Turning the heel on a sock always feels like magic to me. all of a sudden and voila! There you have a little cup (that doesn't look big enough for a heel - or at least not mine - but it always IS big enough - pure magic).

  2. I love flowers from friends and am contemplating giving out some daylilies that need to be divided. I feel the same way about turning a heel and marvel at it every time. It makes me feel smart, too, and I praise whoever came up withe the clever idea. The Summer Book sounds like my kind of book, and just what I'm in the mood to read now. I'm off to search for it - thank you!

  3. Your flowers are gorgeous - thanks for sharing them! It's been far too long since I've turned a heel... it might be time to flex some super powers!

  4. How lovely that you can look at your garden and be reminded of friends! We have quite a lot of perennials, including a very robust bleeding heart, but they were already planted when we bought our house. We've added two hydrangeas bushes to the front, and my mother planted some dianthus with my daughter a couple of years ago that we keep thinking has been killed by the winter but keeps coming back! This year we've planted some sunflowers that came from seeds gathered from flowers I received as seedlings from a friend a few years ago (and she, in turn, got the seeds from a woman who is now Pennsylvania's second lady!).

    Joseph Had a Little Overcoat is a favorite here. It's even better if read with a Yiddish accent. ;-)

  5. I have loads of iris buds but none have opened yet! Last week our weather returned to a wintry mix. Spring, sigh. Your flowers are just the reminder I needed of what will soon be here (and gone!)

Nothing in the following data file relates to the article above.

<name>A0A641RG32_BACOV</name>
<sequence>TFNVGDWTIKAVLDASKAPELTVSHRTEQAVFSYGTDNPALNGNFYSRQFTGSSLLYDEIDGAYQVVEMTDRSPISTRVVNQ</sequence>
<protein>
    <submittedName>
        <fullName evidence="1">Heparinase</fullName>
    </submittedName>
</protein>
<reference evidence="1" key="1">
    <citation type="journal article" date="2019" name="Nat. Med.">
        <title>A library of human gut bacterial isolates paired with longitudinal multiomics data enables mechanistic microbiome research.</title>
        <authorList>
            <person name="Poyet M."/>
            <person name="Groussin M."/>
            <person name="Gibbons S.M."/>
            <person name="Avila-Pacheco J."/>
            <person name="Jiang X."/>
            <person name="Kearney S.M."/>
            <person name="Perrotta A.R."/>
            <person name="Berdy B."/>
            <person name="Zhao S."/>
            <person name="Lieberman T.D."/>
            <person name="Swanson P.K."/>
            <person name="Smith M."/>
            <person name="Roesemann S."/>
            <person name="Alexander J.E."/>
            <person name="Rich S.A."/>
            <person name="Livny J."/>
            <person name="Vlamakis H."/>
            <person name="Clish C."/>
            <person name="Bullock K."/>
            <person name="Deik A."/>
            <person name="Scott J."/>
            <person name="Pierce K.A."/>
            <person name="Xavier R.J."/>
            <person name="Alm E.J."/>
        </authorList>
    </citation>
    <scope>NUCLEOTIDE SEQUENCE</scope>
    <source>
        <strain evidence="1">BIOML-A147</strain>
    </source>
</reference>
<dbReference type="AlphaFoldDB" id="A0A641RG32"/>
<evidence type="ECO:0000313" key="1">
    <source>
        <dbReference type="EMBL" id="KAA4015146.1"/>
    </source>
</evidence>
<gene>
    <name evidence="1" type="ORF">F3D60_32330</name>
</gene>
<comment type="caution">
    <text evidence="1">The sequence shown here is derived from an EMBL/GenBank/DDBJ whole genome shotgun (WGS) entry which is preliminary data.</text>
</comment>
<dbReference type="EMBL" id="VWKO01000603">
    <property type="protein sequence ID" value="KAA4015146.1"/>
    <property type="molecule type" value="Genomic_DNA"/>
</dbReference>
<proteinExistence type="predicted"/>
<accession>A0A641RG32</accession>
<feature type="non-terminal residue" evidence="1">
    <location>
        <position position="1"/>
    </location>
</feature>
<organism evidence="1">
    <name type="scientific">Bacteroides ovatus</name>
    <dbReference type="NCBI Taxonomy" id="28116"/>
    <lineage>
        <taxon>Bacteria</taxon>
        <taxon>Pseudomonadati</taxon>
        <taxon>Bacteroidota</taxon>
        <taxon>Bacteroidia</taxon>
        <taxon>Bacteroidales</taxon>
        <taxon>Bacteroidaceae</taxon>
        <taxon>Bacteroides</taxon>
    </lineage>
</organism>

Your sweater looks lovely!

  6. Turning the heel on a sock is the most magical thing in knitting, I think! Whenever I do it, I wonder about the very first person who tried it. And I'm always so grateful she did! (I'm assuming it was a she . . . ) Clever, clever, clever! Thanks for sharing your garden with us. I love spending time in my garden -- it is so good for the soul. XO

  7. Your area is flowering beautifully. And thus, bringing lovely memories.

    The last book, The Summer Book, sounds delightful...

    Stay safe!

  8. bleeding hearts remind me of my back yard garden when I grew up living in the city. I have TRIED to grow them but I get too much sun even in partial sun. I'll enjoy yours. Loving your knits and off to see that cardigan on rav.

  9. I have also had that problem with the bottom of sweaters...the flip up or flare out. I picked up a trick once and it has always solved that problem. Before I start the bottom edging I decrease the amount of stitches by 10%. Then start the edging. Ever since I tried this I have never had a problem with the dreaded "flip".

  10. oh your flowers are lovely. I knit my sunshine coast with a plain stockinette edge and a firm-ish bindoff. it rolls just a little and I think it's a nice match for the cast on edge. of course mine is a plant-fiber blend, so I think your garter stitch choice is perfect! I'm looking forward to more reading with our little boys over the next month or two. thank you for the recommendations!

  11. There are buds promising the irises here. Buds on the columbine. The only thing blooming currently is clematis. I know my flowers will be smiling at us soon! I admire anyone who can knit garter. I fudge up the simple stitch all the time. I wish the night skies would clear so we could see the comet